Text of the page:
I’m not sure where to begin.


I’ve been struggling with whether or not to share this with you – it’s personal, it’s painful, and even the idea of writing about it seems to diminish its significance.

But just going on as if nothing happened, sending you upbeat articles and not letting you in, somehow feels disingenuous.

Perhaps sharing this part of my life may actually be helpful…for us both, I hope.

My mom died Easter Sunday morning, just before sunrise.

She was beautiful, thoughtful, talented, gracious, and humble. She personified kindness.

She and my Dad, married almost 53 years, were in love ’til the end.

I loved her very much and, although I wish I had said it more often, I also admired and respected her as a mom, a wife, a grandmother, a veteran, an artist, and a woman.

She was my mom.

I had the privilege of being with her for ten days before she left us. Watching her go was heart wrenching and I will never be the same.

Over the past few weeks I have felt a range of emotions – lost, hopeful, scared, optimistic, angry, peaceful, abandoned, and raw. I have sobbed and laughed, sometimes together, and often at unexpected times.

I am grateful to my friends who have just listened and not tried to make me feel better. Grief is an individual process, it takes times, and any attempt to speed it up or stuff it or smooth it over only interrupts the healing.

Mainly my friends have just “met me where I am” at the time, whether that’s reminiscing about something funny, or consumed with regret. They each have the gift of drawing up along side of me and walking the path with me at my pace, a gift I simply have no words for except “thank you.”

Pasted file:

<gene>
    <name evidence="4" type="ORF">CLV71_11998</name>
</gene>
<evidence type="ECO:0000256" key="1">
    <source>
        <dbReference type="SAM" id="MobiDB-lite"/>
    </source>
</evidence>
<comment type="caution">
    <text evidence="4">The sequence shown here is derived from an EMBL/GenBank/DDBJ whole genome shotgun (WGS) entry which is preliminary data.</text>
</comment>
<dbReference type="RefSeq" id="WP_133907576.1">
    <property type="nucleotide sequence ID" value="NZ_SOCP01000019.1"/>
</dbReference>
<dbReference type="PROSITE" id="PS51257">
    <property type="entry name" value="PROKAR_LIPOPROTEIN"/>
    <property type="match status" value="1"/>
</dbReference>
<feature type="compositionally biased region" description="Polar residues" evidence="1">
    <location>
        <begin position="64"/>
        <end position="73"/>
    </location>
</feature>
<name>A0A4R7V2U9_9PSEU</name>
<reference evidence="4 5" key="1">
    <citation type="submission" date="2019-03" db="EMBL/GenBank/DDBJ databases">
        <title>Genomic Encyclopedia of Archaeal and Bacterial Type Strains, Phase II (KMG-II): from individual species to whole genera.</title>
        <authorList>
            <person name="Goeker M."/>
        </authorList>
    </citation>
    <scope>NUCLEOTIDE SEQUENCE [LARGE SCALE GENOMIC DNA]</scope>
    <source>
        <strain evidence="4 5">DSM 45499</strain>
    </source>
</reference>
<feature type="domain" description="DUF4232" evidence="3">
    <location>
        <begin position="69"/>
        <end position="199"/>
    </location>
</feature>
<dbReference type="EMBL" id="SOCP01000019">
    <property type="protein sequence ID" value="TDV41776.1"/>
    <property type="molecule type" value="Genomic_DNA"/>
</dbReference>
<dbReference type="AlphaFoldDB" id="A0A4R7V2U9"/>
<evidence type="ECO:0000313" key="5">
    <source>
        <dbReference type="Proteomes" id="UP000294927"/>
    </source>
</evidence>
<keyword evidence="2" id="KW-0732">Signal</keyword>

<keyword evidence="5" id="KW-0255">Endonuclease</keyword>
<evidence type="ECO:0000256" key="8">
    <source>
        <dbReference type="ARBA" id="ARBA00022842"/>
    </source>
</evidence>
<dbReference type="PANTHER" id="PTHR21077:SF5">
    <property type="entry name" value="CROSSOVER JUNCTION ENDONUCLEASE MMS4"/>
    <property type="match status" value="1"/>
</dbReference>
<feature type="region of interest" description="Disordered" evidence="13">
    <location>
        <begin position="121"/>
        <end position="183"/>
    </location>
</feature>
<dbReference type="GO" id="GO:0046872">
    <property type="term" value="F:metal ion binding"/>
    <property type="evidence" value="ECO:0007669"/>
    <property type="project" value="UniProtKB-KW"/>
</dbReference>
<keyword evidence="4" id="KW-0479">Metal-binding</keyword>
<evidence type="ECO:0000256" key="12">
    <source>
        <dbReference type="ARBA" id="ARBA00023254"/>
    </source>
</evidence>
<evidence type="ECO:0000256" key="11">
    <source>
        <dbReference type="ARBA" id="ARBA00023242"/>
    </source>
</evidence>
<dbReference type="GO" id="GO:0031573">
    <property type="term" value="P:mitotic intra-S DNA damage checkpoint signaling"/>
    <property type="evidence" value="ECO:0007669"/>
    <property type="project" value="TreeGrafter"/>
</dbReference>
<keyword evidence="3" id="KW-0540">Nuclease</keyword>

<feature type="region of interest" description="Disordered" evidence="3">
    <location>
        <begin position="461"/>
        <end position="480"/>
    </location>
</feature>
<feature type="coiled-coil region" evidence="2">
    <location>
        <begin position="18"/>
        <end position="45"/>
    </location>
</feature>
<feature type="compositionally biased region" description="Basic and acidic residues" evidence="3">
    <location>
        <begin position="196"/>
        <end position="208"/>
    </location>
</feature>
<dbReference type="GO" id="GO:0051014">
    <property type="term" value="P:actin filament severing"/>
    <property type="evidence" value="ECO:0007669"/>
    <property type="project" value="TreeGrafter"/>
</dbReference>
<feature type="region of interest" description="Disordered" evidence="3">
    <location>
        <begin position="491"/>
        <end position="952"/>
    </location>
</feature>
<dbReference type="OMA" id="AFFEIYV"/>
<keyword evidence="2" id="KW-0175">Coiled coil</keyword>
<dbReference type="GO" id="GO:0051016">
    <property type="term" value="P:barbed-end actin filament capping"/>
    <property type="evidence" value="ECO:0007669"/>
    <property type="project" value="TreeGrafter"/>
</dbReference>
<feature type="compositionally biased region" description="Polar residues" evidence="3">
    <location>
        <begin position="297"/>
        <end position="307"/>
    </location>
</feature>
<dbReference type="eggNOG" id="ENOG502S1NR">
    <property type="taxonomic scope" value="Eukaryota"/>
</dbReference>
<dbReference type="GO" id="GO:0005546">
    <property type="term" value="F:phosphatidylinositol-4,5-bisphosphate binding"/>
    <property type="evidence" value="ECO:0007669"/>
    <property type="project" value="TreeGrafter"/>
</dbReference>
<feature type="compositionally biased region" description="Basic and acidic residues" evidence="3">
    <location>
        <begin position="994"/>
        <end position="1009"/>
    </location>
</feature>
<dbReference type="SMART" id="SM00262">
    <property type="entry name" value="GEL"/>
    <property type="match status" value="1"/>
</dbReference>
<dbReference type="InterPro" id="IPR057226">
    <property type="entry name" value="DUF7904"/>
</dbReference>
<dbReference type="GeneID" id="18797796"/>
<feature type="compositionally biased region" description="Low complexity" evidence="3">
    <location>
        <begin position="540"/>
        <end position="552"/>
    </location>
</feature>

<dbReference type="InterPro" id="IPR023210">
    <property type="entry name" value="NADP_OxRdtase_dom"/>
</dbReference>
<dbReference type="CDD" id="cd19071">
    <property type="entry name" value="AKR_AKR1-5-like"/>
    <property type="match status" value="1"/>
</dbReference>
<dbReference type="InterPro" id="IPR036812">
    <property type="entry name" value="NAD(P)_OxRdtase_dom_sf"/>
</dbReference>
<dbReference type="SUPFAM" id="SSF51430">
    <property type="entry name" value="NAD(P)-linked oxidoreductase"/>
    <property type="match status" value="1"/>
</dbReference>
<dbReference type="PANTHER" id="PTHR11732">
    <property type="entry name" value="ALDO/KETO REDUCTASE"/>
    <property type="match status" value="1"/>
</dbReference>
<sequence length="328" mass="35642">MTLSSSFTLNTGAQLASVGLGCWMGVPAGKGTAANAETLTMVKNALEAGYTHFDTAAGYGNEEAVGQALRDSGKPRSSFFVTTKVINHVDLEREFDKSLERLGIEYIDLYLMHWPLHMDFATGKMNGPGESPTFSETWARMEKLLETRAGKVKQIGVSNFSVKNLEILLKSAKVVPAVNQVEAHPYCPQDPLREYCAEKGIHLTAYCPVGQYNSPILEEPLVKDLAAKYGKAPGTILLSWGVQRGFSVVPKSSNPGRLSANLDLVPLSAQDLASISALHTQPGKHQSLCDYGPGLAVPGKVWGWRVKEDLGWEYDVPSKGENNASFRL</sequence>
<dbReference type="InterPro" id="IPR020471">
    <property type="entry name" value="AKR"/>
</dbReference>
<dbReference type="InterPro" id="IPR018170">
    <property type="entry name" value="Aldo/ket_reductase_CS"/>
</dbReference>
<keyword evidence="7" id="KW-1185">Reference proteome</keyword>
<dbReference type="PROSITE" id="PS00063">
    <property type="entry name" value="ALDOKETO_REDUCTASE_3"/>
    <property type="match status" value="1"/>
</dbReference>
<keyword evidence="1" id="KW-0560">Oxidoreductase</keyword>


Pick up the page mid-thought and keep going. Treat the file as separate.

I’ve learned there’s a real art to writing a sympathy card, or leaving a phone or text message. The best ones were from people who stumbled over their words, said how sad they were to hear of her passing, and then related a happy memory they had about being with my mom or how sweet she was or how they will always remember her. They were personal, both awkward and graceful, and spoke straight from the heart.

Here’s what was said with love, and I know eventually I will come to embrace, but stung at such a fragile time:

“Heaven is rejoicing.”
“The angels are singing.”
“It was a blessing.”

Here’s what I found comforting:

“I’m so sorry for your loss.”
“I don’t know what to say.”
“There are no words I can say that will comfort you.”
“Your mom loved you very much.”

In her final days, my mom taught me about courage, about grace under pressure, and about letting go.

If your mom is alive, regardless of your relationship, please pick up the phone and call her today.

Call her every day, for that matter.

After she’s gone, there is no do-over. All you have are the moments you created together while she was here. If your relationship is frustrating or tenuous or not the one you would have chosen, that’s okay. No mom is the perfect mom, and not one of us is the perfect son or daughter.

But I’ll tell you this, no matter how accomplished or educated or busy or distanced you become, no matter how many miles or years you put between you, you’re never old enough to lose your first friend. And when you do, you’ll wish you could call her just one more time.

One of the greatest gifts my mom ever gave to me is a love of the seashore. Growing up we spent summers at the shore, gathering with enough cousins we needed a chart on the wall to determine who everyone was related to.